Textual Analysis for Students
A verse parody appeared just three weeks after Oscar Wilde arrived in America. It was one many such newspaper items in 1882 that poked fun at Wilde and the aesthetic movement.
It was notable for its affected and satirical overuse of alliteration. Although Wilde was known for his occasional penchant for this verbal prose style (something that Whistler later parodied), it was probably not recognized by the author of this verse when it was written in January 1882.
It is more likely that its use was prompted by expressions such as “too-too” and “utterly utter” that were connected to the also alliterative Apostle of the Aesthetes.
As such, the text is instructional in understanding allusions to Wilde and the aesthetic movement. Let us examine the terminology:
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A Review of the Oscar Wilde Birthday Dinner, 2017
This Article First Appeared in Intentions,
(New Series No. 105, Feb. 2018)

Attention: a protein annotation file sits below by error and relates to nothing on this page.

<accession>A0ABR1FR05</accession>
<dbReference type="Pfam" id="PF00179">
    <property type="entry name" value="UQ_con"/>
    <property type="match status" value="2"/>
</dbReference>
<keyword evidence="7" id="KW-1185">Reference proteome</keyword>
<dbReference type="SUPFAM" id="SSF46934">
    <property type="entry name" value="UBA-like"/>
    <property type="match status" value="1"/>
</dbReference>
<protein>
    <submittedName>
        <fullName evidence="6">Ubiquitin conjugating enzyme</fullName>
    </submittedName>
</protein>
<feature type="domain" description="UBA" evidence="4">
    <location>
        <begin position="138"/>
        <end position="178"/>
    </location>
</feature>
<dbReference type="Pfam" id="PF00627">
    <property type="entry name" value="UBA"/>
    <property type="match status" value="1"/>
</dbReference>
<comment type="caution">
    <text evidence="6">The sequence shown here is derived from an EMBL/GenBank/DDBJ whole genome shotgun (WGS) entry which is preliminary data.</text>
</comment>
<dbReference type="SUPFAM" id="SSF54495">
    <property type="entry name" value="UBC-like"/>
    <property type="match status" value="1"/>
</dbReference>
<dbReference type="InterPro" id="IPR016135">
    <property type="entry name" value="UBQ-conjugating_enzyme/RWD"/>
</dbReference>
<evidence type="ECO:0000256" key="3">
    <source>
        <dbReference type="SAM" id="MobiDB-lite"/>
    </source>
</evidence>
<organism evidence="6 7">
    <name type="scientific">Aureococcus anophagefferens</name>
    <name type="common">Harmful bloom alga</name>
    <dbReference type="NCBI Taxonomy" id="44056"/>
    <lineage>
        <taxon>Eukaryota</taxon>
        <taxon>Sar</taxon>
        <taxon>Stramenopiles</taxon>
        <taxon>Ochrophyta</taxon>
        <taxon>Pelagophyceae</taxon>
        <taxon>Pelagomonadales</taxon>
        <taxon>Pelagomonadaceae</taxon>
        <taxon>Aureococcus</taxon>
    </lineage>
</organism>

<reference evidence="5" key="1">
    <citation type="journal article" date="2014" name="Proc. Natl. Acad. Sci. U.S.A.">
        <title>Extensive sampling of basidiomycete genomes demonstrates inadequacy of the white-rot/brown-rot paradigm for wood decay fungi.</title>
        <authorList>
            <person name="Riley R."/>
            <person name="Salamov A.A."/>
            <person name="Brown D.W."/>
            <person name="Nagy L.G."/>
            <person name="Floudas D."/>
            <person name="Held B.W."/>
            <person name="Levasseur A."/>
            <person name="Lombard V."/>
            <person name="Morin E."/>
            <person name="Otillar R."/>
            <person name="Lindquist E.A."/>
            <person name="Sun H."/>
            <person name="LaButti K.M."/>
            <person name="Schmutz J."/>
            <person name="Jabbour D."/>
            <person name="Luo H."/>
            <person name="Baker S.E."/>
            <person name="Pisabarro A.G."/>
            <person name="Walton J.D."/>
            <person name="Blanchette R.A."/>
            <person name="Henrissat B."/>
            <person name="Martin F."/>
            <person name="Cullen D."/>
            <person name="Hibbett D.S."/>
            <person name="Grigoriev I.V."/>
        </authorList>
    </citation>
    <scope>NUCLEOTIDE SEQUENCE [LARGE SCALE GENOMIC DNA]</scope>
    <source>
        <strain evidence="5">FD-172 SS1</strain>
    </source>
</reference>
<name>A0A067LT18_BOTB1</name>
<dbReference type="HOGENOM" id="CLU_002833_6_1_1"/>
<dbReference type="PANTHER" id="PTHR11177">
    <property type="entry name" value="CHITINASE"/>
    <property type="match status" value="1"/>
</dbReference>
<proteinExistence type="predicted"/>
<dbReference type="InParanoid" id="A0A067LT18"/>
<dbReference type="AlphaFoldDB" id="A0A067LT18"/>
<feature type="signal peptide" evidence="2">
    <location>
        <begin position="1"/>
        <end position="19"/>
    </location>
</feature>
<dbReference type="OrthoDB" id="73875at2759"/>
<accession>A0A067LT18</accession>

Published by the Oscar Wilde Society
The twenty-sixth Oscar Wilde Society annual birthday dinner was held on October 13, 2017 at the National Liberal Club in Whitehall — a now familiar home for the Society and its regulars. However, for one delinquent expatriate member it was a first visit to this ‘new’ venue, a fact which prompted the surprised realisation that my previous birthday dinner was almost twenty years ago.
On that distant occasion the dinner was held at the Cadogan Hotel, an experience now so far removed from The National Liberal Club that it might have happened to an invented younger brother. This Wildean idea seemed apt because, if we condense the intervening two decades into the perspective of successive events, the two places emerge as opposite sides of the same coin of the Oscar realm.
Let me explain.
Continue reading Oscar Wilde’s Birthday Dinner